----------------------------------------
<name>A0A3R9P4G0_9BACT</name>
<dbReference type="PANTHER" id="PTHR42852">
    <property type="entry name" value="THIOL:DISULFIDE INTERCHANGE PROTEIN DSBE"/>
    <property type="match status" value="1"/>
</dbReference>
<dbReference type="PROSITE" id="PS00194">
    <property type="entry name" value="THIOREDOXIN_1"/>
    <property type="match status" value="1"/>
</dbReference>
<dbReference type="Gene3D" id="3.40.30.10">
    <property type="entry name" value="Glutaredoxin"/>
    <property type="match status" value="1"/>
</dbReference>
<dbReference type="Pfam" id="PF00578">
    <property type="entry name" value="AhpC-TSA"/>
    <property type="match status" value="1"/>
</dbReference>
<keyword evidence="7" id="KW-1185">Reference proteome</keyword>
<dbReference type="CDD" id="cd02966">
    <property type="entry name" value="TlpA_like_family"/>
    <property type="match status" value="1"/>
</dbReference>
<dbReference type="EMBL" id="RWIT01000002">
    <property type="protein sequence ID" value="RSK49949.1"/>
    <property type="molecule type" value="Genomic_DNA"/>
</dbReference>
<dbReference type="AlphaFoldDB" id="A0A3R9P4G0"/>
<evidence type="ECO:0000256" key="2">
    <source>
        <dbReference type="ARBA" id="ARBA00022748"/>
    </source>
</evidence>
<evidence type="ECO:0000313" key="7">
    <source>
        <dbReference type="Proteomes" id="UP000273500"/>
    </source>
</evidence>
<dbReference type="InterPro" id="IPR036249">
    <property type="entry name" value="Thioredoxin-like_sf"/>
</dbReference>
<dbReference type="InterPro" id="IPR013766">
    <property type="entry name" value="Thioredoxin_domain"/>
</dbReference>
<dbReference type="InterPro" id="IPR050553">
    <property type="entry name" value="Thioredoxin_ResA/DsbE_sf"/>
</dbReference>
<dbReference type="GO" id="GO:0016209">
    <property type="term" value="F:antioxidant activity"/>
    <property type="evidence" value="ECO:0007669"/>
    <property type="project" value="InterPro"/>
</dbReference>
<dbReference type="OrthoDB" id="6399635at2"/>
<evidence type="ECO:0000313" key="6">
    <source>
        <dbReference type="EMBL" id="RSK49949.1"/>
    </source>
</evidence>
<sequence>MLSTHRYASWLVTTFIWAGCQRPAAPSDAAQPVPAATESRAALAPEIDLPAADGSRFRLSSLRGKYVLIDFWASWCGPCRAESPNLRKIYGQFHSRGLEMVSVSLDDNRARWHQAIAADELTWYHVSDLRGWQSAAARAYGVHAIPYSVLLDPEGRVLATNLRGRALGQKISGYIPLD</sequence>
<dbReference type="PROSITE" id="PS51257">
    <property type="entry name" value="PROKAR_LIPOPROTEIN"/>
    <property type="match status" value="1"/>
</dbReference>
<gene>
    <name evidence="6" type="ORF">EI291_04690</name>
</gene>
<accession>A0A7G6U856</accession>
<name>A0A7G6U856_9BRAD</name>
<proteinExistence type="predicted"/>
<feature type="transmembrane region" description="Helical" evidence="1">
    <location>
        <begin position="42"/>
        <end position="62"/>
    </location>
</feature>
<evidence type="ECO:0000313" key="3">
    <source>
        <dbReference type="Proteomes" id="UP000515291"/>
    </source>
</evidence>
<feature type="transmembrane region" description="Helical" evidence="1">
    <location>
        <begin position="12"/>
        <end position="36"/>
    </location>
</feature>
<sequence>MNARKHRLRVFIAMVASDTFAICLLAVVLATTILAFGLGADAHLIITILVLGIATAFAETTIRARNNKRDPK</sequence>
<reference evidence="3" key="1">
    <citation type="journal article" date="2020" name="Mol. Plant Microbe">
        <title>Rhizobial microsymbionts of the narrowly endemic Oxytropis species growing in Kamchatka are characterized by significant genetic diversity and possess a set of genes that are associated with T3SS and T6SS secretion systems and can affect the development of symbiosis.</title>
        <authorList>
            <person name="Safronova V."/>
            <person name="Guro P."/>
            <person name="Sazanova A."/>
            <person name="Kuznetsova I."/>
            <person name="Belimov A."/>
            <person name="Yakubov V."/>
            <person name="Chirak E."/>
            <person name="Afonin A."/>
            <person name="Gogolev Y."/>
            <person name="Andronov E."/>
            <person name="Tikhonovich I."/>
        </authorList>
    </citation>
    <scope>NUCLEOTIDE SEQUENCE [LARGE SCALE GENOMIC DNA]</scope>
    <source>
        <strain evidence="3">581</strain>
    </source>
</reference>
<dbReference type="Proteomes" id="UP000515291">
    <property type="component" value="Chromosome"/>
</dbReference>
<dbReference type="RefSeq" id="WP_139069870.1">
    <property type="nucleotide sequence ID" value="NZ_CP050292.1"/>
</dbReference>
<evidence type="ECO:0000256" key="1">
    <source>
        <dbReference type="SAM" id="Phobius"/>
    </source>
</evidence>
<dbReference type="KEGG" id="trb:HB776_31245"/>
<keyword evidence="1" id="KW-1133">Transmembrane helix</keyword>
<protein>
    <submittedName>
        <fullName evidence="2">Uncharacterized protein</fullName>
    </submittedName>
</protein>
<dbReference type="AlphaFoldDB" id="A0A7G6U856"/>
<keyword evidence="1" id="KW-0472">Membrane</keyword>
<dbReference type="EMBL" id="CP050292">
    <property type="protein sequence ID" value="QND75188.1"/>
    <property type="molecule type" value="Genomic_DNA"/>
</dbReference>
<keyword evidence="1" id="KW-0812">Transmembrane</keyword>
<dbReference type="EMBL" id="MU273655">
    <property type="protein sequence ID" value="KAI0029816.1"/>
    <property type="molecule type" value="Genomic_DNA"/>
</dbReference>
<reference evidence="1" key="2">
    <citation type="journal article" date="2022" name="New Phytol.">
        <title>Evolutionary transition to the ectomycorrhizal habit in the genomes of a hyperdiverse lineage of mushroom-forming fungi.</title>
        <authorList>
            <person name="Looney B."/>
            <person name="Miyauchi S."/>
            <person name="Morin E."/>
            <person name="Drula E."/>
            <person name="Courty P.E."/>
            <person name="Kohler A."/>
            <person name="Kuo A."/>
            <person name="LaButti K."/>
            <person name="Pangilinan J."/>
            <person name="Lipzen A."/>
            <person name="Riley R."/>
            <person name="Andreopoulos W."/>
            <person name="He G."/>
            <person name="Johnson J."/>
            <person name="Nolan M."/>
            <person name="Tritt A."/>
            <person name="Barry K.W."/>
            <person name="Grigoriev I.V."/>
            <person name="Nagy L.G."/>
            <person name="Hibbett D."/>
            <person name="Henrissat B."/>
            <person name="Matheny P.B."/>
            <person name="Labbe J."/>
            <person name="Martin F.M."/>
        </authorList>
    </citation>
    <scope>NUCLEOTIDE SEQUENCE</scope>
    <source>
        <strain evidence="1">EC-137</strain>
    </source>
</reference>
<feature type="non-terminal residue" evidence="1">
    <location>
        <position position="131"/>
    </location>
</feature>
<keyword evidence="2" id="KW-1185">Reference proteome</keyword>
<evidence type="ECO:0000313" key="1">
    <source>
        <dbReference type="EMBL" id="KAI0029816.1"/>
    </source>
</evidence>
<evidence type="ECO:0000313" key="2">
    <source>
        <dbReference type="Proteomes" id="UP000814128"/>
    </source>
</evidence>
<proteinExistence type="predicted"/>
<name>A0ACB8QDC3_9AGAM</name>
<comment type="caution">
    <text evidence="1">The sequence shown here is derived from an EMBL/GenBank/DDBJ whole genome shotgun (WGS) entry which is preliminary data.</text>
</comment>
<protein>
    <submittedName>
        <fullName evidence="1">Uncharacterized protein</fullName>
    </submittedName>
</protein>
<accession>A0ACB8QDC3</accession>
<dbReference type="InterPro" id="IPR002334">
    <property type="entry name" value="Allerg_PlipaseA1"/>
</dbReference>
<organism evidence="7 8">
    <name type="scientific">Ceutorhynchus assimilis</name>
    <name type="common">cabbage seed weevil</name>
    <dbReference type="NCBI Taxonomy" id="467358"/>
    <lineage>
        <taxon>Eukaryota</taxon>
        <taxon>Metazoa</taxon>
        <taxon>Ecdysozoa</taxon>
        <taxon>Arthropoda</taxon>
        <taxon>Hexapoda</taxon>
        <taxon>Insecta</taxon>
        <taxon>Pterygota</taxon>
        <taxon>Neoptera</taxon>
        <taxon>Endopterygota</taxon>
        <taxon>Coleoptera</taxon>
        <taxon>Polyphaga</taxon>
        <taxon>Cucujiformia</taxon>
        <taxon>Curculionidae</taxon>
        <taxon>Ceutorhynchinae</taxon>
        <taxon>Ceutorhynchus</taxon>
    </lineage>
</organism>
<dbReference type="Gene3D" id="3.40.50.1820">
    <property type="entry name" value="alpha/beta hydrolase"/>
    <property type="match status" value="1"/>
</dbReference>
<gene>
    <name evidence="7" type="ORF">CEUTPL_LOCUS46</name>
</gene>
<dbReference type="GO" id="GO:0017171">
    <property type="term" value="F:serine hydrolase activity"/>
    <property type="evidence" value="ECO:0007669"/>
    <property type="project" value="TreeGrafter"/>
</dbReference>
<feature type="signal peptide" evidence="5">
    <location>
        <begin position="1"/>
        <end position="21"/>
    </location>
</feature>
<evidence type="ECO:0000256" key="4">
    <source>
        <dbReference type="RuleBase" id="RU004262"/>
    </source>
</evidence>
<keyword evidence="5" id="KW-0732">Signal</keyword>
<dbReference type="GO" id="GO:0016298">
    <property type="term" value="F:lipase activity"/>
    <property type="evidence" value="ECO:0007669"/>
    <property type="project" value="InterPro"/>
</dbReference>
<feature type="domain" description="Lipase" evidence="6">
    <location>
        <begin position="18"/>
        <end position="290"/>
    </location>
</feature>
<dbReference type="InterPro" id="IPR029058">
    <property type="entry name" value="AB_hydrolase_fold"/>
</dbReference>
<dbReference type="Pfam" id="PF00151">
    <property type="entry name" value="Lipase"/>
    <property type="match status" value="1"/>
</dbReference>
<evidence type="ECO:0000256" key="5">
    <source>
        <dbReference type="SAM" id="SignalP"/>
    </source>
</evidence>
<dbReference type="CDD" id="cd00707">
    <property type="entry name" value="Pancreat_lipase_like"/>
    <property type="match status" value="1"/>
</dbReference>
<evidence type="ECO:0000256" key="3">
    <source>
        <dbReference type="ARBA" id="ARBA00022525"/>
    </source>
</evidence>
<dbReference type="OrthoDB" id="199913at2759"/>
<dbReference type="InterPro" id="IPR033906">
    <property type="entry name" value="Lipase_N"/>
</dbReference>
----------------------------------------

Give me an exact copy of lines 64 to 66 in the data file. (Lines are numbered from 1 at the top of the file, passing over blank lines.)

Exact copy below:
    <name evidence="6" type="ORF">EI291_04690</name>
</gene>
<accession>A0A7G6U856</accession>